The cognac-making process, from vine to decanter,is lengthy and intricate,involvingthe preciseamalgamationof a
range of elements to maintain the consistentlysuperb level of
qualitythat the house of Louis XIII has been renowned for since its inception
in 1874. Only the finest Ugni Blanc grapes are harvested from the sacred terroir of theGrande Champagne region, before the resulting wine undergoes double distillation in copper
pot stills, transforming into eaux-de-vie. Less than five per cent pass the scrupulous tasting sessions led by
Baptiste: those that do are ready for ageing.
This is where the magic happens, where time becomes the crucial raw material that
Baptiste so passionately speaks about. Baptiste selects the most exceptional of the eaux-de-vie for ageing in
tierçons, precious century-old casks made of Limousin oak that were originally used to transport cognac, arranged
three by three (hence the name) on horse-drawn carriages. They play an essential role in the aromatic development of
Louis XIII, in a more nuanced way than regular barrels due to their ageand
the extended maturation process that they allow for. “In the
tierçon,the way the eaux-de-vie will extract the tannins and aromas will of
course evolve during the ageing; it will be totally different from the classical barrel in terms of evaporation and
angel’s share,” Baptiste explains.
The creation of a tierçon is no small task - in fact, it’s a process that spans
lifetimes. “From the seed of the magnificent oak for our ageing tierçons to the creation of the final blend of Louis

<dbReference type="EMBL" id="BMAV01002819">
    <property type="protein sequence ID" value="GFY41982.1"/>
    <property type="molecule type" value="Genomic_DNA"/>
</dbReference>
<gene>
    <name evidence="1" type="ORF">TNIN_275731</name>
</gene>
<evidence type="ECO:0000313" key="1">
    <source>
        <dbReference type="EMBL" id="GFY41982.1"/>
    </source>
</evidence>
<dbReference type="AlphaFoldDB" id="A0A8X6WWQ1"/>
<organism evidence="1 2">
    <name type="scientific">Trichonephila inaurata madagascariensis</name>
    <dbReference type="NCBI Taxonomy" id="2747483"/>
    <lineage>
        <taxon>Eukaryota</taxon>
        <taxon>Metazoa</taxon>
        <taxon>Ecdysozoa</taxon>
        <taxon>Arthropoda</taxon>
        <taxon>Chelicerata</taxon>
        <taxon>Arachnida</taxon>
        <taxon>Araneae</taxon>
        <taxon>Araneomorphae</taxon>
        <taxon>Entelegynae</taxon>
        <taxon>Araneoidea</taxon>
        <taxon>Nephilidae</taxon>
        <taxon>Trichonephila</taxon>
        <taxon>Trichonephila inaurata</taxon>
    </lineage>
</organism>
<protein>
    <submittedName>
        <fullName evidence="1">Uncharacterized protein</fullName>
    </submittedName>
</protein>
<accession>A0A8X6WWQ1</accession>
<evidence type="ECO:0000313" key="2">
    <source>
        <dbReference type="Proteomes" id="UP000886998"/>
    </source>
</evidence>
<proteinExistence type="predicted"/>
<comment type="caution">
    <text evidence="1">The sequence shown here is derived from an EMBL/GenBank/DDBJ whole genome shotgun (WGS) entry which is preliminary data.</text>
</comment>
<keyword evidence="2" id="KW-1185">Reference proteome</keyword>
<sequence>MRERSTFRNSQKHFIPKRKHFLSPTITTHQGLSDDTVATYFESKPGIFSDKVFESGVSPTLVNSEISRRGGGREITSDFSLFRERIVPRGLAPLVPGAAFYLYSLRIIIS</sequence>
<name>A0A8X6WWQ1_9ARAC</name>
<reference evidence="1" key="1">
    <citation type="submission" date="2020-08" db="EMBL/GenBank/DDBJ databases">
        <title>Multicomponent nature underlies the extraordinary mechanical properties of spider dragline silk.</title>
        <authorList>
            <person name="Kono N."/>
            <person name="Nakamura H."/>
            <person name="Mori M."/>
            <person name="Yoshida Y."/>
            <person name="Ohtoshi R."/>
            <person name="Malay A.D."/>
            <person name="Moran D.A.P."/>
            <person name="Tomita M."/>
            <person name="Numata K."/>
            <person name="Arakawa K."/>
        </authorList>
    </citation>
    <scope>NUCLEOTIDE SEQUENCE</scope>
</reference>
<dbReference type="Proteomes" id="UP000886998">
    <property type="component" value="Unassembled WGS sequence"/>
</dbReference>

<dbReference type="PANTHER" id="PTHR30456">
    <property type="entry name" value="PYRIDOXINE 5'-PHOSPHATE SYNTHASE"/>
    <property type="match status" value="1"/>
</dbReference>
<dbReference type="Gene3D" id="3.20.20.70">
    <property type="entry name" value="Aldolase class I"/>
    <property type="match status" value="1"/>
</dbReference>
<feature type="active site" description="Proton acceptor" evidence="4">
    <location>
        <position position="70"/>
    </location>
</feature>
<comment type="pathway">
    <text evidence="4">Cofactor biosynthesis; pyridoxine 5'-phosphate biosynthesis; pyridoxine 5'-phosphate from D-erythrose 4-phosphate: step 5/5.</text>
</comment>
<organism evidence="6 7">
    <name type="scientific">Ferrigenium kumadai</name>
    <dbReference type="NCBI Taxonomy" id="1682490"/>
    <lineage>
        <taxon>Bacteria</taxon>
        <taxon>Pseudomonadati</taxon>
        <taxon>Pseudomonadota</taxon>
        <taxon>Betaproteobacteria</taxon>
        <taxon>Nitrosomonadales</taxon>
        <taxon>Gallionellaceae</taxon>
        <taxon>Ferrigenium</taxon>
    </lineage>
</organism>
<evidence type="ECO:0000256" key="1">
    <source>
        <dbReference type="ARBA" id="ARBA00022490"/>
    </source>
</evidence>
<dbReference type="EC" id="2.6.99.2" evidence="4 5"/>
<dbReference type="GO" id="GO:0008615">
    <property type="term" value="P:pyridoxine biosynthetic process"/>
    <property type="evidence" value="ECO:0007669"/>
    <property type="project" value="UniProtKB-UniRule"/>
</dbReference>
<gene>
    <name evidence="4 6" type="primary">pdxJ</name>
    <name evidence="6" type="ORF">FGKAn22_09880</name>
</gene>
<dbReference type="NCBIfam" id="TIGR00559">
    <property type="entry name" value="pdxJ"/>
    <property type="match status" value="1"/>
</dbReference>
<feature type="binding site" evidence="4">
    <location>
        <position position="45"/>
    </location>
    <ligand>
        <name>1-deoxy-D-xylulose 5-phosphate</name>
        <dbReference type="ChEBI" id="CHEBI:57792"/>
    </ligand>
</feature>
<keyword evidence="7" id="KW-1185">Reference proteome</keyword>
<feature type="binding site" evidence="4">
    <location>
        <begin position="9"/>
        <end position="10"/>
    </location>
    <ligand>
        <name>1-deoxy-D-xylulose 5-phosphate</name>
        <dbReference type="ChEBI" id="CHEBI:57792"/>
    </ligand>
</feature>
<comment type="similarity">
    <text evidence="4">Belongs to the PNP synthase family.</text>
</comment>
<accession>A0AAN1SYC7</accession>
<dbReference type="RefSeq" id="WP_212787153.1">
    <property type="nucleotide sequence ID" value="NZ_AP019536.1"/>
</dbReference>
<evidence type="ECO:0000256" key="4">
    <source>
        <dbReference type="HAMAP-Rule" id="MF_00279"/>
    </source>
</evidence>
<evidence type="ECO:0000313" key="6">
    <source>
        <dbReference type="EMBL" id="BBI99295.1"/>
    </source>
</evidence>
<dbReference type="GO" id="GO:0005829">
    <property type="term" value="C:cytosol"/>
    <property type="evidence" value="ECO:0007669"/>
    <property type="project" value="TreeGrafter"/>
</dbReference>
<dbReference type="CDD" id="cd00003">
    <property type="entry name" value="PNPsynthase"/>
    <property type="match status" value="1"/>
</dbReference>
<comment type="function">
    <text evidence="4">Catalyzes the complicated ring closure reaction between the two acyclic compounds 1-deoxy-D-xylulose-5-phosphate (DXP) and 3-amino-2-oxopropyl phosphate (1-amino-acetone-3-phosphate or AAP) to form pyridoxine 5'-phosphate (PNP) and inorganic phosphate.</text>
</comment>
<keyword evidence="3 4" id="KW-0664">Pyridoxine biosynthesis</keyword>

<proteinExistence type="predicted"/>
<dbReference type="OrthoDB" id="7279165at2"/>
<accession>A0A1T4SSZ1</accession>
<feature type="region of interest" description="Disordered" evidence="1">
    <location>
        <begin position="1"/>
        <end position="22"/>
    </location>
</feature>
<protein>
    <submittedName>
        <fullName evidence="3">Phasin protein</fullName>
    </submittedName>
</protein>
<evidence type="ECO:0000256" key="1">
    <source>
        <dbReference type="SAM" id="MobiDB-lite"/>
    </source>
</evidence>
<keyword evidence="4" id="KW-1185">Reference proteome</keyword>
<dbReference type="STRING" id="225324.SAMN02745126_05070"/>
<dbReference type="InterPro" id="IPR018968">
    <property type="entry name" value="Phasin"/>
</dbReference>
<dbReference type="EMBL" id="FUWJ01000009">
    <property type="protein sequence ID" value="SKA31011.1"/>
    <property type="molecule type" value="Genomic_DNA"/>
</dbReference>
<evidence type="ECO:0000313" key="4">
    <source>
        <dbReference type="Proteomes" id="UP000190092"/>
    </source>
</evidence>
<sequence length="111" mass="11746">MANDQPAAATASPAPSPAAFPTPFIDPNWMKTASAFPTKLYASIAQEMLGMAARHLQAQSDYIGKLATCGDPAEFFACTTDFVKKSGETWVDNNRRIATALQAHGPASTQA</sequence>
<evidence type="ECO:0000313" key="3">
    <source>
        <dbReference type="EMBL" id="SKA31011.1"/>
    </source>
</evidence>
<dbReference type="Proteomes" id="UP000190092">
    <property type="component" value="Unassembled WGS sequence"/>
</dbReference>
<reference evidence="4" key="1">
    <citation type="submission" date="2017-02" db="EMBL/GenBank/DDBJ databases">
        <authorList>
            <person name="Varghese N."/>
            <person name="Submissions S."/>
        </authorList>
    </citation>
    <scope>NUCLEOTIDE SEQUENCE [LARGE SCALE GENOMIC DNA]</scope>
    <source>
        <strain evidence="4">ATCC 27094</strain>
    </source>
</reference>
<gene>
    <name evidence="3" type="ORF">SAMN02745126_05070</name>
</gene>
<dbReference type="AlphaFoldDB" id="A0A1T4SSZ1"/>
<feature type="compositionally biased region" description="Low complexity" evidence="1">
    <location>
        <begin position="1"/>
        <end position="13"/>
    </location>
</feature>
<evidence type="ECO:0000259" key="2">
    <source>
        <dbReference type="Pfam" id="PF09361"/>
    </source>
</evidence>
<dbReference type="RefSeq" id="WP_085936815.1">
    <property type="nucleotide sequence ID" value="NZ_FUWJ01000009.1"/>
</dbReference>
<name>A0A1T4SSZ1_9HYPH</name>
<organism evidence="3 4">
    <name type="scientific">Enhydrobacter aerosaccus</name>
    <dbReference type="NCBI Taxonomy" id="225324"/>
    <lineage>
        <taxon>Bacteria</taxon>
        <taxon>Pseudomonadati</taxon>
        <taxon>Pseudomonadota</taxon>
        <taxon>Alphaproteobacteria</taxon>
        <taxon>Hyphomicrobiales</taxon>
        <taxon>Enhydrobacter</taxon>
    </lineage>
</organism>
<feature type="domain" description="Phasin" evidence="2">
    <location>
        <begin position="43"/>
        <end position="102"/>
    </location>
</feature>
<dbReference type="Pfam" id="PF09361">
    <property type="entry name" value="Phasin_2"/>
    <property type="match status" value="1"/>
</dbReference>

XIII, centuries pass by - decades of dedicated craftsmanship and slow, steady maturation,” Baptiste says. It all
begins in the Limousin forest, with the seeds of pedunculated English oak trees, chosen for their
tannin-intensifying coarse grain wood. It takes up to 200 years of growth before these trees are ready for felling,
when a lengthy process of drying, heating and shaping can occur, before the resulting tierçons are filled with the
house’s young eaux-de-vie and left to mature over decades.
A tierçon is irreplaceable. Now,after a
century of use, many arehaving to be
carefully restored, using the staves of sacrificed tierçons. An extensive
restoration project is underway, involving a collaborative effort between Baptiste and Louis XIII’s talented master
coopers,to ensure that the newly repaired tierçons maintain the rich aromatic
profile that Louis XIII cognac has been renowned for since 1874. In the meantime, oak trees are being planted under
the supervision of the Office National des Forêts, ready for felling in 150-180 years time so that the cycle may
continue. The venture is a new opportunity for the house of Louis XIII to engage with its heritage whilst
simultaneously paving the way for its future.“Before we were only focusing on how to guide the eaux-de-vie, and now the rule of the
cellar master is to guide the tierçons, learning how they will behave throughout the ages,” says Baptiste. He
acknowledges the importance of trusting his instinct, in the same way that is required when tasting the blends.
“Maybe I have in mind that [the tierçons] will be ready in the next 40 or 50 years to welcome the oldest eaux-de-vie
of Grande Champagne of Louis XIII, but it’s kind of intuition. Maybe the cellar master, after 40 or 50 years of this
oak tierçon, he or she will decide that it’s not the right time, and it will need a lot more time to be
It’s these sort of measures that reinforce Louis XIII’s commitment to craftsmanship
and its unwavering devotion to continuing a rich, storied legacy for generations to come. There’s a reason the
cognac house has come to be regarded as the best in the world. Perfection can’t be rushed, says Baptiste.
“It’s ready when it’s ready… Patience is key.” We’ll raise a glass to